Epilepsy is a common nervous system disorder in which clusters of nerve cells, or neurons, in the brain sometimes signal abnormally and can create nervous system disruption. Epilepsy can cause unusual sensations, as well as disturbances in emotions and behavior, along with seizures and loss of consciousness.

Epilepsy has many possible causes, but all are related to a disruption in normal neuron activity. This includes everything from illness to brain damage to abnormal brain development, as well as abnormalities in the brain wiring, an imbalance of chemicals called neurotransmitters, or a combination of such factors. Recurrent unprovoked seizures are considered the key criteria for defining epilepsy, but there are many epilepsy syndromes. These syndromes are classified by a variety of symptoms and features, including seizure severity, age of onset, seizure patterns, the area of the brain involved, and genetic factors.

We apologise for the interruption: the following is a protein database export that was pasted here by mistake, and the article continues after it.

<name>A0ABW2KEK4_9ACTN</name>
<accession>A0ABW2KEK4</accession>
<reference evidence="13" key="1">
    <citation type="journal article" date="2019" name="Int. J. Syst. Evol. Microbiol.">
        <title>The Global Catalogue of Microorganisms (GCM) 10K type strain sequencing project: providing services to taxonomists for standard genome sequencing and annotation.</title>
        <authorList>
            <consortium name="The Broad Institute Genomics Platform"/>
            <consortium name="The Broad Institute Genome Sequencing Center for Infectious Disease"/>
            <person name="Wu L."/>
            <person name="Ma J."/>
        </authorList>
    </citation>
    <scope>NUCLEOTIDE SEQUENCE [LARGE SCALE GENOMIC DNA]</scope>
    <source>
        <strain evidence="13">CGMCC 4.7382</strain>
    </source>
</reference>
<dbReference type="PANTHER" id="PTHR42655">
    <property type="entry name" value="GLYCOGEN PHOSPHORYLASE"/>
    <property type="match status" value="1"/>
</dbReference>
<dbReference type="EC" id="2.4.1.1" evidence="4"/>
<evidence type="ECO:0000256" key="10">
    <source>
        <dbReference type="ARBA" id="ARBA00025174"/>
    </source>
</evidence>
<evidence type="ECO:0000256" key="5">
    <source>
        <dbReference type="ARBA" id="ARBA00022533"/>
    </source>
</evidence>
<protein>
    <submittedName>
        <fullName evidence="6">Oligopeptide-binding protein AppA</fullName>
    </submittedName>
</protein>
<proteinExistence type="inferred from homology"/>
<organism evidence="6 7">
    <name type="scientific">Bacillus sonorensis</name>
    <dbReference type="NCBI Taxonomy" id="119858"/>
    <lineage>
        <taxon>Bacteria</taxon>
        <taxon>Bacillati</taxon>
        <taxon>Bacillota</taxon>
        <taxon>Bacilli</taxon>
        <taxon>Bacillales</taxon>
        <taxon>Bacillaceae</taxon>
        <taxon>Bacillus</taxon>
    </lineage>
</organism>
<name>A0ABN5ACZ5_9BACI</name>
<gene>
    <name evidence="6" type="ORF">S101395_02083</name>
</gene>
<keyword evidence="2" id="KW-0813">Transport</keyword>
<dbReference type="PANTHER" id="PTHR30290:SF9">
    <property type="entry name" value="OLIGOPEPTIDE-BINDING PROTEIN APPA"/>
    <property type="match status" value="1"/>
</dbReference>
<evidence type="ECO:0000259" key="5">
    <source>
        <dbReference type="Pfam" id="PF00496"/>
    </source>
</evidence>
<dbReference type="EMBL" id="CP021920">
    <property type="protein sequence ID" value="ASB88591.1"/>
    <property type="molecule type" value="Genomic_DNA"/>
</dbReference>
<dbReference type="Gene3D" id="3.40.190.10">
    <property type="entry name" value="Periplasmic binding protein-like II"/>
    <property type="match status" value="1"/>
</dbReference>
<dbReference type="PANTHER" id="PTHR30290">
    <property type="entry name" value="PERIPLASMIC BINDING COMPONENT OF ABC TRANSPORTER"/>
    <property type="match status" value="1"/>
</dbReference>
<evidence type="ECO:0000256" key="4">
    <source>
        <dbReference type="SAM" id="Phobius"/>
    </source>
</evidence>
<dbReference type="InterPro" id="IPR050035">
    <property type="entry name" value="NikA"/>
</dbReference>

The Neuroscience Institute at Monmouth has state-of-the-art Epilepsy Monitoring Program and a team of neurologists and neurosurgeons who have extensive expertise in diagnosing and treating all forms of epilepsy, including:

  • Febrile Seizures
  • Benign Rolandic Epilepsy
  • Childhood Absence Epilepsy
  • Juvenile Absence Epilepsy
  • Infantile Spasms
  • Lennox-Gastaut Syndrome
  • Reflex Epilepsies
  • Temporat Lobe Epilepsy
  • Frontal Lobe Epilepsy
  • Progresive Myoclonic Epilepsies
  • Mitochondrial Disorders
  • Landau-Kleffner Syndrome
  • Rasmussen’s Syndrome
  • Ring Chromosome 20 Syndrome
  • Hypothalamic Hamartoma

For more information on our Epilepsy Program, or to make an appointment with a specialist, please call 732-923-6839.

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